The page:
Aesthetics

I was thinking about aesthetics. Wikipedia defines it as “a branch of philosophy that explores the nature of art, beauty, and taste, with the creation and appreciation of beauty”.

Lots and lots of people like the look of film photos. Those, that are not lazy would take an analog camera and they would photograph on film. And they get the result they love. Some people don’t see the need to have analog camera to achieve film look. So those would use presets/filters and they make the photo look like film. They don’t don’t use film, but computer to achieve it that look.

Purists will say photos where filters are used don’t look exactly same as real analog photos.

This discussion is nonsense.

It just doesn’t matter.

Everybody does what they think is right. What they believe in. It is now such a strange time. Abundance of photography. So we look in the past to get inspired. To be anchored. Where we feel  home.

I’d rather look forward. No back.

No nostalgia.

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But what?

I am in search for the answer.

P.

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9 thoughts on “Aesthetics

  1. Here’s a PetaPixel article from this week on the same topic. Don’t get conned, it’s all clickbait marketing shite to get you to buy more new gear. The “future” might be the end of photography for most people as I know it – cheap gags, 3D and little animated gifs to get your 5 seconds of attention span online and that will join the rest of the junk in this throw-away society. Leave them to it. Personally, I’m working backwards.

    • Hi Kevin! Thanks for the link on the article on Petapixel. I just finished reading it. I agree with the text 100 %. I don’t think it is marketing. Why should it be? That article doesn’t sell any gear.

      Could we say that analog photography in 2017 is a “cheap trick”? I have nothing against it. I love analog photos and how they look!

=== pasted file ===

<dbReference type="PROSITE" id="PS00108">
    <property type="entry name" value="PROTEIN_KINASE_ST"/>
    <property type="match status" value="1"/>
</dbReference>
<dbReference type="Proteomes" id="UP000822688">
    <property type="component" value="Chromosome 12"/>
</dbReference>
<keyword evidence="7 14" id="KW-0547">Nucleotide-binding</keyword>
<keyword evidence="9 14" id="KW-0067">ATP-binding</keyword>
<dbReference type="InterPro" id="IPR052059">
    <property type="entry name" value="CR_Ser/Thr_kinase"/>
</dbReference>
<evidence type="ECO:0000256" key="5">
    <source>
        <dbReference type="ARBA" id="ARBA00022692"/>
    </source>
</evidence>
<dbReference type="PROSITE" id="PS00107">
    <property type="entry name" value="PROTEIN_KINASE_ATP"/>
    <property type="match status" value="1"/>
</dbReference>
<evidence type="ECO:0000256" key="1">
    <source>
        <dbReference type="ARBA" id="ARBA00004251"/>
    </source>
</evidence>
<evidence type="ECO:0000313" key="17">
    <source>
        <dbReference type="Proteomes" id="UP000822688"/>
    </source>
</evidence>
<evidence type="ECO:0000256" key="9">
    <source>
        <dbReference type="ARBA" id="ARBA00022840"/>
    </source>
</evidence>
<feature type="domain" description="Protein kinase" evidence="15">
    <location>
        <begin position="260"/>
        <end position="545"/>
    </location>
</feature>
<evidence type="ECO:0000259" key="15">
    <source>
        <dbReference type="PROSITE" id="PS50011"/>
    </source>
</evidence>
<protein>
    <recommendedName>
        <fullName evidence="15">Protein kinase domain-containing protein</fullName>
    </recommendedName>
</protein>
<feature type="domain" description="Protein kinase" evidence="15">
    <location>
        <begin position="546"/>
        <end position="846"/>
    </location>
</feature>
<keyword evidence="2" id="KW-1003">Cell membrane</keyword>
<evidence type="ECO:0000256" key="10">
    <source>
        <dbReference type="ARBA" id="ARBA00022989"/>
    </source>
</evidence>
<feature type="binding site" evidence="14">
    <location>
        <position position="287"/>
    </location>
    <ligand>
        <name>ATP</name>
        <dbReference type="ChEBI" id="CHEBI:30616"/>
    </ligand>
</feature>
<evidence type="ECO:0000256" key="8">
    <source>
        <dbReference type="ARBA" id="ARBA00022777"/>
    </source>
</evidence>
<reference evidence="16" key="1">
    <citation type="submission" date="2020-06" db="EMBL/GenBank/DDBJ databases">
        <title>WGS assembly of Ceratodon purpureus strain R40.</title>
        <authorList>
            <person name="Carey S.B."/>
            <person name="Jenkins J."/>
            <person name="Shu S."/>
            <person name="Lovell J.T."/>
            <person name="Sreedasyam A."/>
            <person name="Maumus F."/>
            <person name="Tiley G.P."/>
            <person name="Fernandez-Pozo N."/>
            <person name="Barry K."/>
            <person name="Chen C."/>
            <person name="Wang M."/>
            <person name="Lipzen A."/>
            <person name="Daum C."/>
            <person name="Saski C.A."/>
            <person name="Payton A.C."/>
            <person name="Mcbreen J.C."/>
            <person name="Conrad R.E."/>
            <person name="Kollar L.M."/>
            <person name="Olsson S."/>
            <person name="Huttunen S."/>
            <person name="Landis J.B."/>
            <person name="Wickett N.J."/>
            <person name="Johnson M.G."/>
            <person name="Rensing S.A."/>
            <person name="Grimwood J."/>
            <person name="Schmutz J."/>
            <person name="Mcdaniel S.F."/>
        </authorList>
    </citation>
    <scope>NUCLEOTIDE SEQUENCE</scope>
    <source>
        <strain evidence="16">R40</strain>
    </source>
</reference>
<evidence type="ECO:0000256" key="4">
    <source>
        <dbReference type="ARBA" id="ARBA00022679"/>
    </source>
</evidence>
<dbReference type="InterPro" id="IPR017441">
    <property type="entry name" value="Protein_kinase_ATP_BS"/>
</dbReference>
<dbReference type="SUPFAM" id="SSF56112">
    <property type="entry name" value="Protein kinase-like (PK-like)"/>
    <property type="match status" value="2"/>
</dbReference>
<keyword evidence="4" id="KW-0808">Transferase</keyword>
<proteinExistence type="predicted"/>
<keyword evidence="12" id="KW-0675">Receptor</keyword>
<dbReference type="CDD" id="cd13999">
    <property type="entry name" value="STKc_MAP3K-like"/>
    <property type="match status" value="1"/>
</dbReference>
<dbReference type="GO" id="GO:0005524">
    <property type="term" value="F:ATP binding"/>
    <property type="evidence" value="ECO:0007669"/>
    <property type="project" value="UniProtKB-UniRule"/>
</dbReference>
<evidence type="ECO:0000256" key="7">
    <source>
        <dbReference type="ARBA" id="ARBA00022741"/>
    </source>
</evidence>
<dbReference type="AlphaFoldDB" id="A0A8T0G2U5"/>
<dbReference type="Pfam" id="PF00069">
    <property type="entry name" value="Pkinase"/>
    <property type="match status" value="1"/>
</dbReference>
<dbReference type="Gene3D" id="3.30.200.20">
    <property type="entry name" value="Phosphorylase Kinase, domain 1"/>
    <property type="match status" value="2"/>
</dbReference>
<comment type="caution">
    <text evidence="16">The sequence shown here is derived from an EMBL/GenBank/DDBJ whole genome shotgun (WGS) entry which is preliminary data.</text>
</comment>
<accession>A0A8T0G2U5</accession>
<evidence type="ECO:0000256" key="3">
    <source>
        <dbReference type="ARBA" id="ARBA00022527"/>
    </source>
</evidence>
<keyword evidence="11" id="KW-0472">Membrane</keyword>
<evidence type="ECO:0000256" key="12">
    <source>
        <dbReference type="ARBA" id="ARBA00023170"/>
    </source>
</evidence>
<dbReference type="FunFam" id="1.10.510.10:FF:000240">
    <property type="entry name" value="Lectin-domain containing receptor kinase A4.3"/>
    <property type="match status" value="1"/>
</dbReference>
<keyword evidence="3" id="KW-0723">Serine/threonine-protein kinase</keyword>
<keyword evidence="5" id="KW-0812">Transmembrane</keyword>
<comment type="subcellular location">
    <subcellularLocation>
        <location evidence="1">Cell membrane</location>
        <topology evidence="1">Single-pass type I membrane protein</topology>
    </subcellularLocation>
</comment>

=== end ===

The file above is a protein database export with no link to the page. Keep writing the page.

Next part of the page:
• Marketing is not selling. Phrases can sometimes sound intelligent and are written persuasively and with apparent insight, but they really are just soundbites. “Today, photography has become an omnipresent tool for capturing reality and to apply meaning to it.” Priceless drivel. Sorry.

  2. Okay, for what it’s worth I’ve thought about it a bit more about this as I can see it’s important to think about and there’s a cross-over with your discussion in your Lawn Mower post, so I’m going to link this business of aesthetics to concerns over gear.

    Let’s say you’re working as a journalist. Then gear matters. You will likely use an iPhone for convenient on-the-spot reporting and to “blend in” and because you need the comms to get those pictures to the agency or editor’s desk quickly and before someone else does. If you’re on a job freelance or staff job covering a specific event then you want to take a big DSLR with big lens and lots of megapixels because that’s what you’ve been given or had to buy to do your job and the bloke standing next to you has got one like it to take his pictures. What’s going on here is convenience and speed, and the fact that newspaper and magazine editors (and Joe Public who reads them) have become pixel peepers and they want to see hi-definition pictures like they see on their screens because magazine printing is digital and hi-definition and newspapers sales are declining in favour of online content.

    But if you are doing photography reasons other than this then gear matters less and aesthetics matters more. Most of what we as hobby photographers acknowledge as good pictures (say Capa, Cartier-Bresson, Doisneau and so on) would simply end up in editors’ wastepaper baskets today because media is technology-driven.

    But now here’s the key point. Study newspaper and magazine photographic content even from just a few years ago and even further back in time. Then compare those images with what you see published today.

  3. I make photos using film and digital. I don’t have a problem with either. I don’t see using a film camera as nostalgia or as looking back. I appreciate that some do.

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